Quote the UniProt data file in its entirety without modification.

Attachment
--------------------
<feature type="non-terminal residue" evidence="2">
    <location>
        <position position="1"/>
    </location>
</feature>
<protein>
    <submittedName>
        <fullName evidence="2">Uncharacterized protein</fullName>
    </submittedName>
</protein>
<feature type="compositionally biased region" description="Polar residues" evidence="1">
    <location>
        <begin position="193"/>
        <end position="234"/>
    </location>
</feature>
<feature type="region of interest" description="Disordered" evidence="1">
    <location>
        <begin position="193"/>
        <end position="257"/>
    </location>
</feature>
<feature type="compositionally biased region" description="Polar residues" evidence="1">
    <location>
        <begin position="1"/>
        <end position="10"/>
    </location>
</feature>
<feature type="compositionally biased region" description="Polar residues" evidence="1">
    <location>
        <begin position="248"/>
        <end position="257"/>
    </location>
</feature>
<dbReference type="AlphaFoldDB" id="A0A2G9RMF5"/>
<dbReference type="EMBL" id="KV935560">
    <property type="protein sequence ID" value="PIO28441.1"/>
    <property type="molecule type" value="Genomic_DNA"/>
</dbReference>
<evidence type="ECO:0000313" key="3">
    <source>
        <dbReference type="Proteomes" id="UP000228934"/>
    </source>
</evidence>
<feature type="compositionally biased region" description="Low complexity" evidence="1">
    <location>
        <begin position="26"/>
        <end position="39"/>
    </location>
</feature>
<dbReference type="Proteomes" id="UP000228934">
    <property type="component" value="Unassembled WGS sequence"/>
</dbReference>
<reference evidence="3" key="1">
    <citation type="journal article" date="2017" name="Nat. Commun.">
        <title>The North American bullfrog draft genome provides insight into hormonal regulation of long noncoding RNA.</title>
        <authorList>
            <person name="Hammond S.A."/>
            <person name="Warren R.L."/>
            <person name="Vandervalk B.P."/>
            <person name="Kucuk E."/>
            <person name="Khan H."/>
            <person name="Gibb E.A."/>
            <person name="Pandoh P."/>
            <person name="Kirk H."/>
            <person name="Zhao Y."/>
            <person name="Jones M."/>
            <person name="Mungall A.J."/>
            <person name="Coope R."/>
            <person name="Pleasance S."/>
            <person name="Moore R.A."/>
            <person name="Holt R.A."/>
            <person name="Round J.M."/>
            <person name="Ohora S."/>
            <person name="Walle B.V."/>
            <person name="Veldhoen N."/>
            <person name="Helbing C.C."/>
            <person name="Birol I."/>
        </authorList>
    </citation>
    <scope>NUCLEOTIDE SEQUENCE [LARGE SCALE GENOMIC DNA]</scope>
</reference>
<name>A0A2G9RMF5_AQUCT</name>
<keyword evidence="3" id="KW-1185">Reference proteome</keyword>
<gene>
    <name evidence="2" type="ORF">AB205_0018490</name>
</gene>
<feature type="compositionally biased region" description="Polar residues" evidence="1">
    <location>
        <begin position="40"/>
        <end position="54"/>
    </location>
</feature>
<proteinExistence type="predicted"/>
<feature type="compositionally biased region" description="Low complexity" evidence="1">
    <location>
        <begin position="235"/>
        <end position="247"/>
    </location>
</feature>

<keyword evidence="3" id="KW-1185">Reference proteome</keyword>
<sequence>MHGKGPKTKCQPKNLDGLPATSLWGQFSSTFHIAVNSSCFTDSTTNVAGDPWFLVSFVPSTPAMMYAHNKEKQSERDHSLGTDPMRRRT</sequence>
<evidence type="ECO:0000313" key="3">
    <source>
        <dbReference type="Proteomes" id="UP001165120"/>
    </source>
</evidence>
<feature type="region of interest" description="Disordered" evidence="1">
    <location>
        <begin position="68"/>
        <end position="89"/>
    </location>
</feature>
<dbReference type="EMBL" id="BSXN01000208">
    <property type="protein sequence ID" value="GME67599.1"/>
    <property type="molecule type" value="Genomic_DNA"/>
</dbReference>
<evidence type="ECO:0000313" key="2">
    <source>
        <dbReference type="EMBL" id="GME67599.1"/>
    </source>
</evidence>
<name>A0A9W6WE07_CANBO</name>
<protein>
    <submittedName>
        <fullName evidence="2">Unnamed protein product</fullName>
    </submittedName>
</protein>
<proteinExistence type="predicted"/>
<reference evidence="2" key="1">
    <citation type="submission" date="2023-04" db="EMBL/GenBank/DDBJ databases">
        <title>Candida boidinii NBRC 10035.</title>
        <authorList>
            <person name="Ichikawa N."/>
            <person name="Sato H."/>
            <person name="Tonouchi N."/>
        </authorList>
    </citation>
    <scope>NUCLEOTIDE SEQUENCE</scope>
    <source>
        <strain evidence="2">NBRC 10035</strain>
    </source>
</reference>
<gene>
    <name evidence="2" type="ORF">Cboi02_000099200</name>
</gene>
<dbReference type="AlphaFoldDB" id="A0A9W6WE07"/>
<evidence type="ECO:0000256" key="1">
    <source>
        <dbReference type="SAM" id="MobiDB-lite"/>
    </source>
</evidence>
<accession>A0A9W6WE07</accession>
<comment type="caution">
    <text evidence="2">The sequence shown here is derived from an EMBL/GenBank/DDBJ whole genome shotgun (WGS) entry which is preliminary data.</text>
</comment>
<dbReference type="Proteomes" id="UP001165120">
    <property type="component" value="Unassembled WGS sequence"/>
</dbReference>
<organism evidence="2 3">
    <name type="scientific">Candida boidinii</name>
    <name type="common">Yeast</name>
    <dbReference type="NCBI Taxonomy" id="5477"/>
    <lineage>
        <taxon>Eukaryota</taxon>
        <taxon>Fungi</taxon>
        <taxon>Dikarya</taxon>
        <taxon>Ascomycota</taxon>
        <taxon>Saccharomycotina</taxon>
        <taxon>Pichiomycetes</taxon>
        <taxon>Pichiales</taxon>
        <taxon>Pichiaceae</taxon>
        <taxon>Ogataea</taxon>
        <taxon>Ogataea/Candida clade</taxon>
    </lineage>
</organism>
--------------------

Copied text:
<feature type="non-terminal residue" evidence="2">
    <location>
        <position position="1"/>
    </location>
</feature>
<protein>
    <submittedName>
        <fullName evidence="2">Uncharacterized protein</fullName>
    </submittedName>
</protein>
<feature type="compositionally biased region" description="Polar residues" evidence="1">
    <location>
        <begin position="193"/>
        <end position="234"/>
    </location>
</feature>
<feature type="region of interest" description="Disordered" evidence="1">
    <location>
        <begin position="193"/>
        <end position="257"/>
    </location>
</feature>
<feature type="compositionally biased region" description="Polar residues" evidence="1">
    <location>
        <begin position="1"/>
        <end position="10"/>
    </location>
</feature>
<feature type="compositionally biased region" description="Polar residues" evidence="1">
    <location>
        <begin position="248"/>
        <end position="257"/>
    </location>
</feature>
<dbReference type="AlphaFoldDB" id="A0A2G9RMF5"/>
<dbReference type="EMBL" id="KV935560">
    <property type="protein sequence ID" value="PIO28441.1"/>
    <property type="molecule type" value="Genomic_DNA"/>
</dbReference>
<evidence type="ECO:0000313" key="3">
    <source>
        <dbReference type="Proteomes" id="UP000228934"/>
    </source>
</evidence>
<feature type="compositionally biased region" description="Low complexity" evidence="1">
    <location>
        <begin position="26"/>
        <end position="39"/>
    </location>
</feature>
<dbReference type="Proteomes" id="UP000228934">
    <property type="component" value="Unassembled WGS sequence"/>
</dbReference>
<reference evidence="3" key="1">
    <citation type="journal article" date="2017" name="Nat. Commun.">
        <title>The North American bullfrog draft genome provides insight into hormonal regulation of long noncoding RNA.</title>
        <authorList>
            <person name="Hammond S.A."/>
            <person name="Warren R.L."/>
            <person name="Vandervalk B.P."/>
            <person name="Kucuk E."/>
            <person name="Khan H."/>
            <person name="Gibb E.A."/>
            <person name="Pandoh P."/>
            <person name="Kirk H."/>
            <person name="Zhao Y."/>
            <person name="Jones M."/>
            <person name="Mungall A.J."/>
            <person name="Coope R."/>
            <person name="Pleasance S."/>
            <person name="Moore R.A."/>
            <person name="Holt R.A."/>
            <person name="Round J.M."/>
            <person name="Ohora S."/>
            <person name="Walle B.V."/>
            <person name="Veldhoen N."/>
            <person name="Helbing C.C."/>
            <person name="Birol I."/>
        </authorList>
    </citation>
    <scope>NUCLEOTIDE SEQUENCE [LARGE SCALE GENOMIC DNA]</scope>
</reference>
<name>A0A2G9RMF5_AQUCT</name>
<keyword evidence="3" id="KW-1185">Reference proteome</keyword>
<gene>
    <name evidence="2" type="ORF">AB205_0018490</name>
</gene>
<feature type="compositionally biased region" description="Polar residues" evidence="1">
    <location>
        <begin position="40"/>
        <end position="54"/>
    </location>
</feature>
<proteinExistence type="predicted"/>
<feature type="compositionally biased region" description="Low complexity" evidence="1">
    <location>
        <begin position="235"/>
        <end position="247"/>
    </location>
</feature>

<keyword evidence="3" id="KW-1185">Reference proteome</keyword>
<sequence>MHGKGPKTKCQPKNLDGLPATSLWGQFSSTFHIAVNSSCFTDSTTNVAGDPWFLVSFVPSTPAMMYAHNKEKQSERDHSLGTDPMRRRT</sequence>
<evidence type="ECO:0000313" key="3">
    <source>
        <dbReference type="Proteomes" id="UP001165120"/>
    </source>
</evidence>
<feature type="region of interest" description="Disordered" evidence="1">
    <location>
        <begin position="68"/>
        <end position="89"/>
    </location>
</feature>
<dbReference type="EMBL" id="BSXN01000208">
    <property type="protein sequence ID" value="GME67599.1"/>
    <property type="molecule type" value="Genomic_DNA"/>
</dbReference>
<evidence type="ECO:0000313" key="2">
    <source>
        <dbReference type="EMBL" id="GME67599.1"/>
    </source>
</evidence>
<name>A0A9W6WE07_CANBO</name>
<protein>
    <submittedName>
        <fullName evidence="2">Unnamed protein product</fullName>
    </submittedName>
</protein>
<proteinExistence type="predicted"/>
<reference evidence="2" key="1">
    <citation type="submission" date="2023-04" db="EMBL/GenBank/DDBJ databases">
        <title>Candida boidinii NBRC 10035.</title>
        <authorList>
            <person name="Ichikawa N."/>
            <person name="Sato H."/>
            <person name="Tonouchi N."/>
        </authorList>
    </citation>
    <scope>NUCLEOTIDE SEQUENCE</scope>
    <source>
        <strain evidence="2">NBRC 10035</strain>
    </source>
</reference>
<gene>
    <name evidence="2" type="ORF">Cboi02_000099200</name>
</gene>
<dbReference type="AlphaFoldDB" id="A0A9W6WE07"/>
<evidence type="ECO:0000256" key="1">
    <source>
        <dbReference type="SAM" id="MobiDB-lite"/>
    </source>
</evidence>
<accession>A0A9W6WE07</accession>
<comment type="caution">
    <text evidence="2">The sequence shown here is derived from an EMBL/GenBank/DDBJ whole genome shotgun (WGS) entry which is preliminary data.</text>
</comment>
<dbReference type="Proteomes" id="UP001165120">
    <property type="component" value="Unassembled WGS sequence"/>
</dbReference>
<organism evidence="2 3">
    <name type="scientific">Candida boidinii</name>
    <name type="common">Yeast</name>
    <dbReference type="NCBI Taxonomy" id="5477"/>
    <lineage>
        <taxon>Eukaryota</taxon>
        <taxon>Fungi</taxon>
        <taxon>Dikarya</taxon>
        <taxon>Ascomycota</taxon>
        <taxon>Saccharomycotina</taxon>
        <taxon>Pichiomycetes</taxon>
        <taxon>Pichiales</taxon>
        <taxon>Pichiaceae</taxon>
        <taxon>Ogataea</taxon>
        <taxon>Ogataea/Candida clade</taxon>
    </lineage>
</organism>